The Tenth Circuit affirmed the lower court’s dismissal order. Obduskey at *14. First, since Wells Fargo began servicing the loan before it went into default, the court agreed that the Bank was not a debt collector under 15 U.S.C. § 1692(a)(6)(F). Id. at *4-5. Next, the court examined the circuit split on whether the FDCPA applies to nonjudicial foreclosures. Obduskey at *6. Courts across the country have long been divided on this contentious issue.

The Fourth, Fifth, and Sixth Circuits (as well as the Colorado Supreme Court) have found that nonjudicial foreclosures do constitute debt collection under the FDCPA. [Wilson v. Draper & Goldberg, P.L.L.C., 443 F.3d 373 (4th Cir. 2006); Kaltenbach v. Richards, 464 F.3d 524 (5th Cir. 2006); Glazer v. Chase Home Fin. LLC, 704 F.3d 453 (6th Cir. 2013); Shapiro & Meinhold v. Zartman, 823 P.2d 120 (Colo. 1992) (en banc).]

The Ninth Circuit reached the opposite conclusion in Ho v. ReconTrust Co., 858 F.3d 568 (9th Cir. 2016). The Ho case was closely watched, highly publicized, and saw amicus briefs from both sides of the industry (including the CFPB). Ultimately, the Ninth Circuit found that nonjudicial foreclosures do not qualify as debt collection under the federal act. In Ho, the appellate court affirmed a leading district court case in its jurisdiction, which held that “foreclosing on a trust deed is an entirely different path” than “collecting funds from a debtor.” [Hulse v. Ocwen Federal Bank, 195 F. Supp. 2d 1188, 1204 (D. Or. 2002)]. The Ninth Circuit further reasoned, in Ho, that “Following a trustee’s sale, the trustee collects money from the home’s purchaser, not from the original borrower. Because the money collected from a trustee’s sale is not money owed by a consumer, it isn’t ‘debt’ as defined by the FDCPA.”

Relying on Ho and the plain language of the statute, the Tenth Circuit concluded that the FDCPA applies to the collection of debt (i.e., money) and not to the enforcement of a security interest. Obduskey at *7-8. A nonjudicial foreclosure is the enforcement of a security interest and is not an attempt to collect money from a debtor. Id., citing Ho at 572 (quoting 15 U.S.C. § 1692a(5)).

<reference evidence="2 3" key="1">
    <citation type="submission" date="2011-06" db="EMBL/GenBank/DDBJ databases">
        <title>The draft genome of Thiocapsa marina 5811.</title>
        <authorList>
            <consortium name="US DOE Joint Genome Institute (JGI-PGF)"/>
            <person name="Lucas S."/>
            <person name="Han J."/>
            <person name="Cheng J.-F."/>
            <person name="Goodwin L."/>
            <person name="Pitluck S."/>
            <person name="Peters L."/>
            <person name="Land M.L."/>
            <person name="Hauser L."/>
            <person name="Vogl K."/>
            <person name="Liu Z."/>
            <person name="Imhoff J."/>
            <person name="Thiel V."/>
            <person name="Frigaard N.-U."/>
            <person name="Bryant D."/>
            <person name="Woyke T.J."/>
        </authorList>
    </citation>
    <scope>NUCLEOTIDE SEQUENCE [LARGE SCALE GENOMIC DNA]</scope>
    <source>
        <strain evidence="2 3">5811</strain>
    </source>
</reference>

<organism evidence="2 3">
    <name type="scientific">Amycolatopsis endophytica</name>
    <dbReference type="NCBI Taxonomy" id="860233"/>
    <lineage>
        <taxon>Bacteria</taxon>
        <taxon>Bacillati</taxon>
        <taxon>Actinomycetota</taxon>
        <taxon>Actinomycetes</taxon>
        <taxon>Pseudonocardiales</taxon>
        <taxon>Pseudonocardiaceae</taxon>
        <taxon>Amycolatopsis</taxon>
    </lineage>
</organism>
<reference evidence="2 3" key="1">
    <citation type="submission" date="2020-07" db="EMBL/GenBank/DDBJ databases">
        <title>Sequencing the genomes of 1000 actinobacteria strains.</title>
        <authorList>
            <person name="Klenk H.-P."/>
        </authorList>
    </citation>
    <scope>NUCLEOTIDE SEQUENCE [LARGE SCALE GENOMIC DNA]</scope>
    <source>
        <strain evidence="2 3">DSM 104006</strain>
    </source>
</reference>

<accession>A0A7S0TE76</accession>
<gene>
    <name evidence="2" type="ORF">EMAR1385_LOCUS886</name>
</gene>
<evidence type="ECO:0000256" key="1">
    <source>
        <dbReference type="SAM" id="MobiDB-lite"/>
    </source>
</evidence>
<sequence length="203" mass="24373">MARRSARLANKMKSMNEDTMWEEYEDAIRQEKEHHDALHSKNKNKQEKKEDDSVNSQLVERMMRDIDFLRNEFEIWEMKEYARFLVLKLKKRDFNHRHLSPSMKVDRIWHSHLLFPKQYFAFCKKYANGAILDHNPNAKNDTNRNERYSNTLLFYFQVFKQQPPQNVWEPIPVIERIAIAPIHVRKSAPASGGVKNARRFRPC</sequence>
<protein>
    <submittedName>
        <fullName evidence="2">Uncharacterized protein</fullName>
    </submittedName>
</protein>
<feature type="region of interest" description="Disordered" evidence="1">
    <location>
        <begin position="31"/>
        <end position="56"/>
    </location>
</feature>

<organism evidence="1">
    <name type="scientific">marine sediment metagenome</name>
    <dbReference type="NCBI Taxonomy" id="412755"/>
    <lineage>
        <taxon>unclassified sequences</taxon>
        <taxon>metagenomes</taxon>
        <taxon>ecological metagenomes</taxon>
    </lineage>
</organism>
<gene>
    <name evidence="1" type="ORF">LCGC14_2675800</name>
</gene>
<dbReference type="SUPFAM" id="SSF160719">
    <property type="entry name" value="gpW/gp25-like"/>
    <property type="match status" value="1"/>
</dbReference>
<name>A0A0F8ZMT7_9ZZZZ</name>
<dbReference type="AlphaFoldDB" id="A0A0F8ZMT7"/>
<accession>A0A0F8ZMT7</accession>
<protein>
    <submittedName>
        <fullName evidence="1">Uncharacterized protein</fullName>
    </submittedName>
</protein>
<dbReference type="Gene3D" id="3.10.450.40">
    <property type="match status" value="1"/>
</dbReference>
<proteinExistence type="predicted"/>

The Tenth Circuit’s ruling hinged on the “critical differences” between nonjudicial and judicial foreclosures, including whether a deficiency action is being pursued. Obduskey at *8. Pursuant to Colorado law, a separate lawsuit must be filed in order to obtain a deficiency judgment. Id., citing C.R.S. § 38-38-106(6) (2017) and Bank of America v. Kosovich, 878 P.2d 65, 66 (Colo. App. 1994). The court also agreed with the policy considerations raised by Wells Fargo and the Law Firm, including potential conflicts between state and federal law. Obduskey at * 10-11. To avoid casting too wide of a net, the court did limit its holding to nonjudicial foreclosure proceedings and to the facts of the case at hand, finding that “[the Law Firm] did not demand payment nor use foreclosure as a threat to elicit payment.” Id. at *12-13. “It sent only one letter notifying [the borrower] that it was hired to commence foreclosure proceedings.”

Given the split among the circuits, the issue of the applicability of the FDCPA to nonjudicial foreclosures may be ripe for consideration by the U.S. Supreme Court.

© Copyright 2018 USFN. All rights reserved.
February e-Update

Note for consideration of the USFN Award of Excellence: This article is not a "Feature."


This post has not been tagged.

Share |
Permalink | Comments (0)
Membership Software Powered by YourMembership  ::  Legal